Live in one of those countries where they tax your car based on the engine's displacement, or where boring old diesel is cheaper than fun-loving petrol, but crave a large vehicle like the Audi Q7? The diesel V-6 probably wasn't your dream engine, but JE Design can help with that.

Leingarten, Germany, based JE Design has had a look inside the Q7's engine computer and found some extra ponies and torques sitting around not being used, so being the compassionate lot they are, they set them free. Give them three hours with your engine computer and they'll add 52 horsepower and 37 pound-feet of torque with a few taps of the keyboard. Suddenly, your hum-drum 233-horsepower 3.0-liter turbodiesel with its 369 pound-feet of twist is a more sprightly performer with 285 horsepower and 406 pound-feet.

Sure that doesn't sound like all that much oomph compared to a flashy Q7 3.0T, what with its supercharged petrol V-6, but it'll get you in the neighborhood. Instead of dawdling around for 9.1 seconds on the way to 100 kph (62 mph to us Americans), you'll get there in a more respectable 8.4 seconds. It ain't an R8, but taking 0.7 seconds off the zero-to-60 (100 kph) for a 5000-pound (2270 kg) vehicle is no small feat. JE Design has even managed to raise your top speed from 210 kph (130.5 mph) to 219 kph (136 mph) so that the right lane on the Autobahn won't feel like as much of a penalty.

Of course, JE Design isn't just giving this stuff away. If you want that power liberated from your engine computer, you'll have to fork over 1499 euro (about $1950 to us dollars and cents folk based on current exchange rates). They'll even throw a one-year warranty on the engine for another 199 euro (about $260) and you can extend the warranty an extra year if your Q7 is less than two years old and has less than 100,000 kilometers (62,137) miles on it. Pricey, yes, but not all that bad considering you don't even have to bring your Audi into the shop. Just mail the computer over if you don't have time to swing by Leingarten on your way to Leipzig.

If you're the conservative type, you can stop there with only 1698 euro ($2210) out of pocket. For all you flashy types, though, JE Design has much, much more to offer. After all, it wouldn't be a German tuning company if they didn't offer an outrageous body kit. All manner of dress-up bits are available ranging from the mundane 99 euro ($130) headlight covers to the wild 2699 euro ($3500) 12-piece widebody kit. Let's not forget the 690 euro ($900) front spoiler covers, the 1798 euro ($2350) rear fascia with quad exhaust and the 1099 euro ($1450) rear spoiler and C-pillar covers.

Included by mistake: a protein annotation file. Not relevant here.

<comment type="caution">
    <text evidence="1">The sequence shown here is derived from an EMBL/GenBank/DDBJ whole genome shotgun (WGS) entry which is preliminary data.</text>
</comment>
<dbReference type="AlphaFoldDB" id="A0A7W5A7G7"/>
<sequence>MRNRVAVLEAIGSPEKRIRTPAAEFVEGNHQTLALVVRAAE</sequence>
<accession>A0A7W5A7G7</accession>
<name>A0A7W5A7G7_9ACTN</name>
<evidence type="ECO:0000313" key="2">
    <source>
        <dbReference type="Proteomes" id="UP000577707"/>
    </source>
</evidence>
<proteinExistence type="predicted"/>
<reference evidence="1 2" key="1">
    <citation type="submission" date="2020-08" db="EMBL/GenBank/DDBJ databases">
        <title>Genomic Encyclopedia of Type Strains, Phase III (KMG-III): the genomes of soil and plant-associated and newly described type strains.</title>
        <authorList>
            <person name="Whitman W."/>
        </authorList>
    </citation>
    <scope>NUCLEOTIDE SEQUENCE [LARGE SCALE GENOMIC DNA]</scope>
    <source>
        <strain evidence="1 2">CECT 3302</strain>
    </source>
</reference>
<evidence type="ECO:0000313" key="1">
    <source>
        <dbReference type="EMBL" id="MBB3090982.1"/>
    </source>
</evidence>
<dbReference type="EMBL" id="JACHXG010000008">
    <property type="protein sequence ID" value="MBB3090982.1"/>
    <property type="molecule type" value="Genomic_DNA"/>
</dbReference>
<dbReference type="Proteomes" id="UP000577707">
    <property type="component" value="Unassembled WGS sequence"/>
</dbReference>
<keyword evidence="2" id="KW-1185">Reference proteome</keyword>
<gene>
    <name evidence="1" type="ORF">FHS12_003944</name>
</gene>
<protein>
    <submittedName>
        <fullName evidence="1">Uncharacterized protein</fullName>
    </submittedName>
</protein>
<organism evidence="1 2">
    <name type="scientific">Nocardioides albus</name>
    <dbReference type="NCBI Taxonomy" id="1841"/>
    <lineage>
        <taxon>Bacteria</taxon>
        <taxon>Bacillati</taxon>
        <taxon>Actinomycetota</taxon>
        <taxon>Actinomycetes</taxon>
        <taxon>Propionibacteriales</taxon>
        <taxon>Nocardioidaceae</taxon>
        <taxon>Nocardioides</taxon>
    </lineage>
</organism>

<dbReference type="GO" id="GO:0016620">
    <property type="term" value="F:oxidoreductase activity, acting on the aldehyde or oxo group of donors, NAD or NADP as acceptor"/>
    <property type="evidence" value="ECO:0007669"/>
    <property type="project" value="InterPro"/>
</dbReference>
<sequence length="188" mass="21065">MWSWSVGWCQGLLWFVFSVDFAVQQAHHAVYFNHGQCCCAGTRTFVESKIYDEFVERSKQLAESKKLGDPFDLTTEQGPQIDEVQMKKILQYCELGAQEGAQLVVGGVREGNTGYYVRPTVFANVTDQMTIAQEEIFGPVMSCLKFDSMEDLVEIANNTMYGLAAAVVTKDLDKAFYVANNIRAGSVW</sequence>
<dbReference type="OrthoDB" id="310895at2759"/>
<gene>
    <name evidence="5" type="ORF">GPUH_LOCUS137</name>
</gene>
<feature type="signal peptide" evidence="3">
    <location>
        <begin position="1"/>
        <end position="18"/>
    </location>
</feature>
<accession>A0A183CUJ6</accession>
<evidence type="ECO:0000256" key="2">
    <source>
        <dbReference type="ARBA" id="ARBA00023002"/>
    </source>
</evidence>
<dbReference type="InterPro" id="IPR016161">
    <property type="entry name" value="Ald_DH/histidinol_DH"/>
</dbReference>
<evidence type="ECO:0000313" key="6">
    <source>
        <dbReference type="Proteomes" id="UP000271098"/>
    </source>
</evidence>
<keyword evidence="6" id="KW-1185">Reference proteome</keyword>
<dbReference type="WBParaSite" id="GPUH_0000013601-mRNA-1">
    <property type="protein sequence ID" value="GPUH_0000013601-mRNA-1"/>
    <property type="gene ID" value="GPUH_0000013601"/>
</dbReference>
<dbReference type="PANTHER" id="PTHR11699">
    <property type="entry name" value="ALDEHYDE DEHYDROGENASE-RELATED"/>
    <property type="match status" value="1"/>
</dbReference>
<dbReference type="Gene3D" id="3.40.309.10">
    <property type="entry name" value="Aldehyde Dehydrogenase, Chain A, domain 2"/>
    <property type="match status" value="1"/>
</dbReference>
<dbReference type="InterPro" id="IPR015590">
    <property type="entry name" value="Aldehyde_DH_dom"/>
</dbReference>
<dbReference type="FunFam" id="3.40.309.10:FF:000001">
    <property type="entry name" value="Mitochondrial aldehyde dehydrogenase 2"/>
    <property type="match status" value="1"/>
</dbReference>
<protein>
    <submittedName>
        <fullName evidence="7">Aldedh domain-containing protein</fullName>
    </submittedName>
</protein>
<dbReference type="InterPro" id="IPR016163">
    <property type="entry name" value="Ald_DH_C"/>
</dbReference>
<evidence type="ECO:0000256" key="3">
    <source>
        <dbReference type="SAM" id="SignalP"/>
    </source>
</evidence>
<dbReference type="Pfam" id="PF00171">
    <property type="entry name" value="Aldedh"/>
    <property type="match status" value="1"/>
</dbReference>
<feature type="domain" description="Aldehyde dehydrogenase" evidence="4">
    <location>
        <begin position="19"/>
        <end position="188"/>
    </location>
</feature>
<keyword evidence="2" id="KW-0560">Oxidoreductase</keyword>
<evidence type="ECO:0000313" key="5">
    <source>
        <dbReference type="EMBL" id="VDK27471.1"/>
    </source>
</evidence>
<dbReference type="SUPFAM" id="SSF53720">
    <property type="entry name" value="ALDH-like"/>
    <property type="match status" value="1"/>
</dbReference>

And that's just the body. You'll of course want the 1428 euro ($1850) electric lower system that can drop the vehicle 1.4 inches to reduce drag and the sweet graphite-silver five-spoke wheels, which will run you another 5190 euro ($6750). Make sure you get the 49 euro ($65) steering limiter, though, or your fancy new wheels are going to rub on the frame.

Go hog-wild on all the upgrades both under and above the hood and you'll be laying down some 14,750 euro ($19,170) on top of the minimum 53,300 euro ($69,220) with VAT you paid for that Q7 with 3.0-liter diesel to begin with. If 68,050 euro ($88,375) -- VAT included and assuming you bought the cheapest Q7 3.0 TDI you could get your hands on -- is too rich for you blood, you could always just stick to the power upgrades and be out only 54,998 euro ($71,450). Or you could make peace with the fact that a 3.0-liter diesel isn't a performance engine and stick with the cosmetic upgrades only for a total of 66,352 euro ($86,185) and hope no one challenges you to a race. As for us, we'd opt for the former rather than the latter.

It's a fair bit of coin for sure, but you do get a TÜV certificate out of it so you won't have any trouble registering your creation. Of course, we're assuming all of these prices already include the 19-percent Value Added Tax, though JE Design's press release only specifically mentions the VAT in the engine upgrade pricing. We're also hoping that these prices include installation, as the press release doesn't mention that, either.

What say you? Does this design torque your heartstrings, or are you better off leaving well enough alone? Sound off in the comments below.

Source: JE Design